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Israel is an apartheid state: former South African cabinet minister

by Archives March 10, 2009

Criticism of Israel can’t be equated with anti-Semitism, said Ronnie Kasrils, a leader of the anti-apartheid movement in South Africa, and a former member of Nelson Mandela’s cabinet.
“There might be genuinely anti-Semitic people in the movement, but to equate a critique of Zionism as anti-Semitism is wrong and it’s false, and we can’t allow ourselves to be blackmailed,” he said.
Born in South Africa in 1938 to Lithuanian Jewish immigrants, Kasrils has become one of the most prominent members of the Israeli Apartheid movement and is frequent critic of the country. He was an important leader of the military wing of the African National Congress. After Mandela’s rise to power, he served in several cabinet posts, including Deputy Defence Minister and Minister of Intelligence, a post he held until last September.
Kasrils, who spoke Wednesday at McGill as part of Israeli Apartheid Week, stressed the similarities between what he witnessed in South Africa and the current situation in Israel and Palestinian territories.
“Israel, like South Africa, is an apartheid state,” Kasrils said. “It’s something you can see from afar. You can’t argue that to establish a state exclusively on race isn’t Apartheid. The ideology underpins all the laws they establish, and the measures, no matter how brutal.”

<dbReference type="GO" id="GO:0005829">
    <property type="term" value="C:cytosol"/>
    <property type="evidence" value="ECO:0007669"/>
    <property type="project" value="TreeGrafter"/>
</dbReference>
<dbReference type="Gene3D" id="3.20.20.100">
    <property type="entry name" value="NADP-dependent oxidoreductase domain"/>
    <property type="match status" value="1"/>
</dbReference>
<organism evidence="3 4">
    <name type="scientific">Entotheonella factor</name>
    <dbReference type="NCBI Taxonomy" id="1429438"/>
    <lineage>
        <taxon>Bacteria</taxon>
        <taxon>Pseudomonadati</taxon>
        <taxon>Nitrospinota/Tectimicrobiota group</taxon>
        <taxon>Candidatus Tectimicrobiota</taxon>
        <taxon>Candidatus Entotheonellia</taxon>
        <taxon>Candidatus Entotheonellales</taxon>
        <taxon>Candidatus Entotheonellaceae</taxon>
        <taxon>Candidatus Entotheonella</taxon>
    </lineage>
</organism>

He also compared the founding of Israel to the colonization of South Africa and America. “The [South African] settlers from Europe tended to be Germans, Dutch, and Huguenots from France. Like American settlers, and Israelis, they used the Bible and the gun.”
When asked why he chose to campaign against Israel, rather than nations such as North Korea or Saudi Arabia, Kasrils said “people have a right to choose from their own perspective what rankles them the most. There’s something about apartheid that rankles people. Israeli policy is absolutely obnoxious and revolting. That kind of hypocrisy stinks more than a feudal state or an African or Latino State. I can’t take up every single issue, but when any member of the human race is oppressed, the whole is in pain.”
Hillel Montreal, a Jewish organization that supports Israel, released a statement condemning both Israeli Apartheid Week and Kasrils’ participation. “Hillel Montreal condemns both the gross mischaracterization of Israel and the systematic trivialization of the horrors of South African Apartheid. Considering Kasrils’ silence on the role of Hamas and Fatah, his defence of Zimbabwe dictator Robert Mugabe, and his complicity in causing the Bisho Massacre of 1992, Hillel does not believe this speaker’s presence on campus serves any benefit to McGill students. In his attempt to apply the struggles of his younger years to a completely dissimilar topic, Kasrils has demonstrated a very limited understanding of the Israeli-Palestinian conflict,” said the statement.
Kasrils was leading a protest in the South African town of Bisho when security forces opened fire, killing at least 28 people. An inquiry into the massacre later criticized Kasrils for leading the protesters through barricades, which lead to the shootings.

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